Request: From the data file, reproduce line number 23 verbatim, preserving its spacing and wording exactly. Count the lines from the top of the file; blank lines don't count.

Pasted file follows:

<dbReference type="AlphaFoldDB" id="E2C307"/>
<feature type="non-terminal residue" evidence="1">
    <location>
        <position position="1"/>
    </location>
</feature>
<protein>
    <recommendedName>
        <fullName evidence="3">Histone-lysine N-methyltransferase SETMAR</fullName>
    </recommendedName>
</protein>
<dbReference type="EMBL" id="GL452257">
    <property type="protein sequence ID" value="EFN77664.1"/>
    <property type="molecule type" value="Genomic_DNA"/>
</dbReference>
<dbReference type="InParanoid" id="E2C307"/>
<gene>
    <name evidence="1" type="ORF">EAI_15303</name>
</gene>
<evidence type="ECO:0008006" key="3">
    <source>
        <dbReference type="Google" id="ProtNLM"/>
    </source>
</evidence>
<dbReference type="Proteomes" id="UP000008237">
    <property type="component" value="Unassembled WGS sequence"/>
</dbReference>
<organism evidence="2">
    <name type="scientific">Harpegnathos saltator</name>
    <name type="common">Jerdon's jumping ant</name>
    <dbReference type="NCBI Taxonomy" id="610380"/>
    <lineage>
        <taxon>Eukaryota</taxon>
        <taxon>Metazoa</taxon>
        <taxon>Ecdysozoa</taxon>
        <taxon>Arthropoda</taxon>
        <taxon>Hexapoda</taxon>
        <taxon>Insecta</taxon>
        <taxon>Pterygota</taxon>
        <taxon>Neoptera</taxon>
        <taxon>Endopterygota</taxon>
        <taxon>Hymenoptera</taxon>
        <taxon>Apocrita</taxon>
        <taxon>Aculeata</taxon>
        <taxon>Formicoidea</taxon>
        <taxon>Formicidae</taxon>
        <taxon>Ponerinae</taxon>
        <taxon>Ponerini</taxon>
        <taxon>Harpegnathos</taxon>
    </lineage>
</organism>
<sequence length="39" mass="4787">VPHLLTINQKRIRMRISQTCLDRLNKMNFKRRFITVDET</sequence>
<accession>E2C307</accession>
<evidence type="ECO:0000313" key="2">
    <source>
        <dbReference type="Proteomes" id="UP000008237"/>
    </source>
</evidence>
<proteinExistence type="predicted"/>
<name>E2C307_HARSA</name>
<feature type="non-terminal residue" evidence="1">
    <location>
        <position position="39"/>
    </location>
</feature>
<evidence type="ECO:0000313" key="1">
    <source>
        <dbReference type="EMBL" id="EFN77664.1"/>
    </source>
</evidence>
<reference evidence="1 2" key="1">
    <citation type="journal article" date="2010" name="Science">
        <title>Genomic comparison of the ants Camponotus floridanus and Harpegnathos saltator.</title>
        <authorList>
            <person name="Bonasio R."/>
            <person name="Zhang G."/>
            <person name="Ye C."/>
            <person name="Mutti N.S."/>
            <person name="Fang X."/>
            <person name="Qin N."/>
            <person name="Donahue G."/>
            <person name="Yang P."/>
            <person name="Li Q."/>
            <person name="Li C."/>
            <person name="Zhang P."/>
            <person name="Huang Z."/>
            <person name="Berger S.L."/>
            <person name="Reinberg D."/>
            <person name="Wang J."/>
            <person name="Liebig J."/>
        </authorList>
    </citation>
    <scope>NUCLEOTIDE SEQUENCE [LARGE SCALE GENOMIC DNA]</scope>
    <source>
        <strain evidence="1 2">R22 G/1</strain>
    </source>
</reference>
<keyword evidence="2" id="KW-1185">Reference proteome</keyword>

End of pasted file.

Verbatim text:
    </source>